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Bacteriological, Physicochemical, and Sensory Quality of Fresh Pork Chops with Low-Dose Irradiation and Modified-Atmosphere Packaging

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The combined effects of low-dose irradiation and modified-atmosphere packaging treatments were studied with respect to survival and growth of salmonellae and changes in physicochemical and sensory characteristics of fresh pork loin chops. Fresh trimmed pork loin chops were inoculated with salmonellae (about 103 to l04 CFU/g), packaged with air, vacuum, 25% CO2, 50% CO2, or 75% CO2 balanced with N2, and irradiated by 0 or 1.0 kGy electron beam. All samples were stored at 2 to 4°C for 2 weeks, followed by storage at 25°C for 1 day. Uninoculated samples were also subjected to the same treatments and stored at the same refrigeration temperature for 4 weeks with weekly measurements of color, purge loss, and thiobarbituric acid (TBA) values, as well as panel evaluations for color and odor.

The number of salmonellae was initially reduced by 0.3 to 1.4 log cycles by 1.0 kGy irradiation, depending on packaging atmospheres applied. Salmonellae were more sensitive to irradiation in the presence of air. Using combinations of 1.0 kGy irradiation with a vacuum or elevated CO2 levels resulted in no survival of salmonellae after 2 weeks of storage at 2 to 4°C, and no further recovery after one more day at abuse temperature. Combined treatments also helped to slow the physicochemical and sensory changes in irradiated fresh pork chops. Vacuum packaging maintained pink color in irradiated pork, but showed greater purge loss and relatively high TBA values in comparison with CO2 atmospheres; all CO2 atmospheres resulted in less desirable irradiated pork color after 2 weeks of storage.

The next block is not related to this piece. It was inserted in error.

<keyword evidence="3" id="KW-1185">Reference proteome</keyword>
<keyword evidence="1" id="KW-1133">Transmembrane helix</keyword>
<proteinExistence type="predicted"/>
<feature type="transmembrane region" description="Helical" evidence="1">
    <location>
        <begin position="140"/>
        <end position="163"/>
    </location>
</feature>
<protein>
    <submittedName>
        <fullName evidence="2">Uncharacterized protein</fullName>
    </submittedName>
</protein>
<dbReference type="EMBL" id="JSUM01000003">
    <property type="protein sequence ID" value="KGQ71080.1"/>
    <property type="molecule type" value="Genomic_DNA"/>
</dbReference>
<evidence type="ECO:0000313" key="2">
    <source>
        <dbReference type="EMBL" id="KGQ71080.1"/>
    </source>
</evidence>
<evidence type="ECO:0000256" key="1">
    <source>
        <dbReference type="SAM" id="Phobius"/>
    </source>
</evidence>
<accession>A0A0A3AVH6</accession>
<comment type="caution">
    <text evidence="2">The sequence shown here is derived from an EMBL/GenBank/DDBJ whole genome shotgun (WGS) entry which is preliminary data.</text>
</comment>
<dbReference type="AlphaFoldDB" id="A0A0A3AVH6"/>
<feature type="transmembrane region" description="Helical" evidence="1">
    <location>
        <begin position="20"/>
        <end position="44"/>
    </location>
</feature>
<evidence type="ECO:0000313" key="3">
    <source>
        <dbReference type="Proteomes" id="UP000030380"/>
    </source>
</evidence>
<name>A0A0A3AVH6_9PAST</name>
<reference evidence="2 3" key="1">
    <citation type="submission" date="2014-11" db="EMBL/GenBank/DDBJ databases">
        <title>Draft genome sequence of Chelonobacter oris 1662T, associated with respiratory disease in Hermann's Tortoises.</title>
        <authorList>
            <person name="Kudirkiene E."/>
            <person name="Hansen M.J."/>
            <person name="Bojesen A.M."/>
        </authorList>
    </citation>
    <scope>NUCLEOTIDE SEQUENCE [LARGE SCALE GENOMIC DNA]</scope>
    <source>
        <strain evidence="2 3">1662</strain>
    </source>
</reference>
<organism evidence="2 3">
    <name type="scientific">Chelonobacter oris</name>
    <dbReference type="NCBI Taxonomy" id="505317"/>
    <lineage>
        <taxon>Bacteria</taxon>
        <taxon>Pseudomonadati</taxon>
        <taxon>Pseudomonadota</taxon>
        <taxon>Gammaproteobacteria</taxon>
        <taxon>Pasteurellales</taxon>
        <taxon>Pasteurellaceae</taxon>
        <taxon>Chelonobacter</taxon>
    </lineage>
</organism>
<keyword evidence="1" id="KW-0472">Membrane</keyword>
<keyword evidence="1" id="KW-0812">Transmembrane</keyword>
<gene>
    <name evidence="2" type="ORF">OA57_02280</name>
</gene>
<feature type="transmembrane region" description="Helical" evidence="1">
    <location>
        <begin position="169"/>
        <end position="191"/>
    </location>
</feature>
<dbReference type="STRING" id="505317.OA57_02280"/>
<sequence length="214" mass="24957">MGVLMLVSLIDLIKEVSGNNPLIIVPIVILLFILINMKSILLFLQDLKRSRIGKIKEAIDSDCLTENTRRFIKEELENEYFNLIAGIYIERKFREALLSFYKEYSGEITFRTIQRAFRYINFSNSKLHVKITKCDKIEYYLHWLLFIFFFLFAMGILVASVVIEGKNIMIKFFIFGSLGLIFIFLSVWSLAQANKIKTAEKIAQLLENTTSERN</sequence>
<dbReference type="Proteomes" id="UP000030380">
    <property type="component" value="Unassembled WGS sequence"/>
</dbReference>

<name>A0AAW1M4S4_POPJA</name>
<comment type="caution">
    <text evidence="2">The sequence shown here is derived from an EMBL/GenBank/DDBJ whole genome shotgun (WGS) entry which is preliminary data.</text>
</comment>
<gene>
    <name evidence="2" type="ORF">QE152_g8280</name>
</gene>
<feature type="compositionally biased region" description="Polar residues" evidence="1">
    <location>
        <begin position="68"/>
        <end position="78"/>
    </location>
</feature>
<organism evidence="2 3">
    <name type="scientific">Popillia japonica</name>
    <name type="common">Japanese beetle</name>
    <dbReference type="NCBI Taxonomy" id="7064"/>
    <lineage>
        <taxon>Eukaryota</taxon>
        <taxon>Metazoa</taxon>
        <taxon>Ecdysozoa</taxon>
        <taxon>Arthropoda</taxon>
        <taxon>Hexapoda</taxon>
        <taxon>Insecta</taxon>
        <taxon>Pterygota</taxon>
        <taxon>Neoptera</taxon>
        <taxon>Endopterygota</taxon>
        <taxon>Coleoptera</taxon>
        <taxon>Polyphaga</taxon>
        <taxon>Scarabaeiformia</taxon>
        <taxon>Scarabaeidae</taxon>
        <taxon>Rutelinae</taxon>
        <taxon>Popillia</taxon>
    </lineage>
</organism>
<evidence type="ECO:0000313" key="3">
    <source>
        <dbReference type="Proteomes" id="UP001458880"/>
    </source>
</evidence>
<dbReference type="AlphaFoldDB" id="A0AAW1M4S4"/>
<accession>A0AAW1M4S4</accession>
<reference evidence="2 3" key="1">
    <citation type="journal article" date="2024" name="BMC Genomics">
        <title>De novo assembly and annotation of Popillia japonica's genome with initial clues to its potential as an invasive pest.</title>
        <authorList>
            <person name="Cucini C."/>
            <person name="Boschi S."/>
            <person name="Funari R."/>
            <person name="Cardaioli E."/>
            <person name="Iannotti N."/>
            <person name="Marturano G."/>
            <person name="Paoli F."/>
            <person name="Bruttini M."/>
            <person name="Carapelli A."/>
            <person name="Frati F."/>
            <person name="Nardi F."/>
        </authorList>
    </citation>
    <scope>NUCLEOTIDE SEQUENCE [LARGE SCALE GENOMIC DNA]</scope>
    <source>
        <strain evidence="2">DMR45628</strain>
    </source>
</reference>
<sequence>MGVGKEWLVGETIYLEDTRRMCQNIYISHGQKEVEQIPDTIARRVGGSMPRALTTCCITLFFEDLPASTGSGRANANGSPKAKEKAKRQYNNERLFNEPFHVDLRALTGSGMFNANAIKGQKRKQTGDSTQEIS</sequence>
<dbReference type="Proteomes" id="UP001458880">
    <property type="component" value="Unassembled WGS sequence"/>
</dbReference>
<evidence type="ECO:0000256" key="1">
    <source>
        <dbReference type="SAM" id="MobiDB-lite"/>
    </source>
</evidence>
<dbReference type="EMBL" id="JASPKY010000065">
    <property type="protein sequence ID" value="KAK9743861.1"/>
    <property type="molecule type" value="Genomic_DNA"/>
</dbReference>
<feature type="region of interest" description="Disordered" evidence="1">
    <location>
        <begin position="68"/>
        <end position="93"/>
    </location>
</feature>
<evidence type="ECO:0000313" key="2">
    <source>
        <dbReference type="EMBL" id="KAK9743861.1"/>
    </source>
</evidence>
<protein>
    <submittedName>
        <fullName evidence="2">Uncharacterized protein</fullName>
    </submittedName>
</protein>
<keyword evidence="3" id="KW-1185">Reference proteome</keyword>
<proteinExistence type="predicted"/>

Document Type: Research Article

Affiliations: 1: Department of Animal Science, Iowa State University, Ames, Iowa 50011-3150, USA 2: Department of Animal Science, Iowa State University, Ames, Iowa 50011-3150, USA; Department of Food Science and Human Nutrition, Iowa State University, Ames, Iowa 50011-3150, USA 3: Department of Food Science and Human Nutrition, Iowa State University, Ames, Iowa 50011-3150, USA; Department of Microbiology, Imunology, and Preventive Medicine, Iowa State University, Ames, Iowa 50011-3150, USA

Publication date: May 1, 1996

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